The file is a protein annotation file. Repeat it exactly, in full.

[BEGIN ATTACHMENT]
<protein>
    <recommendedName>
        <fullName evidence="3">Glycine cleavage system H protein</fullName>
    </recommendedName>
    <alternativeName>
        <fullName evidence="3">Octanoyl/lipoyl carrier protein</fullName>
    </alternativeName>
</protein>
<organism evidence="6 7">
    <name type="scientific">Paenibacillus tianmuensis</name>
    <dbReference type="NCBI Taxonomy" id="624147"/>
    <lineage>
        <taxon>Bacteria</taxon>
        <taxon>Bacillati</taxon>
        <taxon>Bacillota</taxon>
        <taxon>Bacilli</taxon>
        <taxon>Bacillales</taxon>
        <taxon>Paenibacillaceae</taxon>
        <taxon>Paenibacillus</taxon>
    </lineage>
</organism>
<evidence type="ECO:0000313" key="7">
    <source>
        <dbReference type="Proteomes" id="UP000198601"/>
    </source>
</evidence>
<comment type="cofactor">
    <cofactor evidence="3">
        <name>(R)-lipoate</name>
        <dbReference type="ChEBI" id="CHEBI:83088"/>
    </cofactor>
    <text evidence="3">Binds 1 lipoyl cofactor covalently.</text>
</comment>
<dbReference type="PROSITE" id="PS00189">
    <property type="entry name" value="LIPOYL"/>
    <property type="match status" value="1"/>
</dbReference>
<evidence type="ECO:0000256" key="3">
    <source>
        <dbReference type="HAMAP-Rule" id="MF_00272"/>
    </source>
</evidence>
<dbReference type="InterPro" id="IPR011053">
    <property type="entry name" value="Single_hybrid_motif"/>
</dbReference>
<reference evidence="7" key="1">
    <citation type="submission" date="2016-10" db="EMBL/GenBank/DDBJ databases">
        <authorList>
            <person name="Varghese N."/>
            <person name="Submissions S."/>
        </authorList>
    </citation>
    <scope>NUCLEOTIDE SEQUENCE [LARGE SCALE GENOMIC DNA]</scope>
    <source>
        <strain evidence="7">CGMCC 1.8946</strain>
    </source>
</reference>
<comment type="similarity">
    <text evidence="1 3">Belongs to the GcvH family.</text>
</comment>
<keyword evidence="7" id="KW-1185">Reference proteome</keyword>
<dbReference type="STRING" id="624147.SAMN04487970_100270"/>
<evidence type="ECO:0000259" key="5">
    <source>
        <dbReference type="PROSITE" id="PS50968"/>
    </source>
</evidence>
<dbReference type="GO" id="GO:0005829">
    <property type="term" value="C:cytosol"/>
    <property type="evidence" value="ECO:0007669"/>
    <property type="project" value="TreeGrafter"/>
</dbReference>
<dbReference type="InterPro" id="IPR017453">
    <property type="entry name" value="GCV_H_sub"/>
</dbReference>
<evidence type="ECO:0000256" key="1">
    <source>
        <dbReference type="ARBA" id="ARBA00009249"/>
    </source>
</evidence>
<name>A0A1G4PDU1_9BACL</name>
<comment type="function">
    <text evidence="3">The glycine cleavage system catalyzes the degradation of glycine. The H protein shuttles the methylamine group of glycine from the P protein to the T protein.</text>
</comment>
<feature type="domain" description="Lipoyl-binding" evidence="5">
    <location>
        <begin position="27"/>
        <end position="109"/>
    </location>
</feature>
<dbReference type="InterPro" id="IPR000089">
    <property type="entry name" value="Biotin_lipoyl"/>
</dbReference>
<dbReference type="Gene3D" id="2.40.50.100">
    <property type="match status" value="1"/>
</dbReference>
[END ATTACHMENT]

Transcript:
<protein>
    <recommendedName>
        <fullName evidence="3">Glycine cleavage system H protein</fullName>
    </recommendedName>
    <alternativeName>
        <fullName evidence="3">Octanoyl/lipoyl carrier protein</fullName>
    </alternativeName>
</protein>
<organism evidence="6 7">
    <name type="scientific">Paenibacillus tianmuensis</name>
    <dbReference type="NCBI Taxonomy" id="624147"/>
    <lineage>
        <taxon>Bacteria</taxon>
        <taxon>Bacillati</taxon>
        <taxon>Bacillota</taxon>
        <taxon>Bacilli</taxon>
        <taxon>Bacillales</taxon>
        <taxon>Paenibacillaceae</taxon>
        <taxon>Paenibacillus</taxon>
    </lineage>
</organism>
<evidence type="ECO:0000313" key="7">
    <source>
        <dbReference type="Proteomes" id="UP000198601"/>
    </source>
</evidence>
<comment type="cofactor">
    <cofactor evidence="3">
        <name>(R)-lipoate</name>
        <dbReference type="ChEBI" id="CHEBI:83088"/>
    </cofactor>
    <text evidence="3">Binds 1 lipoyl cofactor covalently.</text>
</comment>
<dbReference type="PROSITE" id="PS00189">
    <property type="entry name" value="LIPOYL"/>
    <property type="match status" value="1"/>
</dbReference>
<evidence type="ECO:0000256" key="3">
    <source>
        <dbReference type="HAMAP-Rule" id="MF_00272"/>
    </source>
</evidence>
<dbReference type="InterPro" id="IPR011053">
    <property type="entry name" value="Single_hybrid_motif"/>
</dbReference>
<reference evidence="7" key="1">
    <citation type="submission" date="2016-10" db="EMBL/GenBank/DDBJ databases">
        <authorList>
            <person name="Varghese N."/>
            <person name="Submissions S."/>
        </authorList>
    </citation>
    <scope>NUCLEOTIDE SEQUENCE [LARGE SCALE GENOMIC DNA]</scope>
    <source>
        <strain evidence="7">CGMCC 1.8946</strain>
    </source>
</reference>
<comment type="similarity">
    <text evidence="1 3">Belongs to the GcvH family.</text>
</comment>
<keyword evidence="7" id="KW-1185">Reference proteome</keyword>
<dbReference type="STRING" id="624147.SAMN04487970_100270"/>
<evidence type="ECO:0000259" key="5">
    <source>
        <dbReference type="PROSITE" id="PS50968"/>
    </source>
</evidence>
<dbReference type="GO" id="GO:0005829">
    <property type="term" value="C:cytosol"/>
    <property type="evidence" value="ECO:0007669"/>
    <property type="project" value="TreeGrafter"/>
</dbReference>
<dbReference type="InterPro" id="IPR017453">
    <property type="entry name" value="GCV_H_sub"/>
</dbReference>
<evidence type="ECO:0000256" key="1">
    <source>
        <dbReference type="ARBA" id="ARBA00009249"/>
    </source>
</evidence>
<name>A0A1G4PDU1_9BACL</name>
<comment type="function">
    <text evidence="3">The glycine cleavage system catalyzes the degradation of glycine. The H protein shuttles the methylamine group of glycine from the P protein to the T protein.</text>
</comment>
<feature type="domain" description="Lipoyl-binding" evidence="5">
    <location>
        <begin position="27"/>
        <end position="109"/>
    </location>
</feature>
<dbReference type="InterPro" id="IPR000089">
    <property type="entry name" value="Biotin_lipoyl"/>
</dbReference>
<dbReference type="Gene3D" id="2.40.50.100">
    <property type="match status" value="1"/>
</dbReference>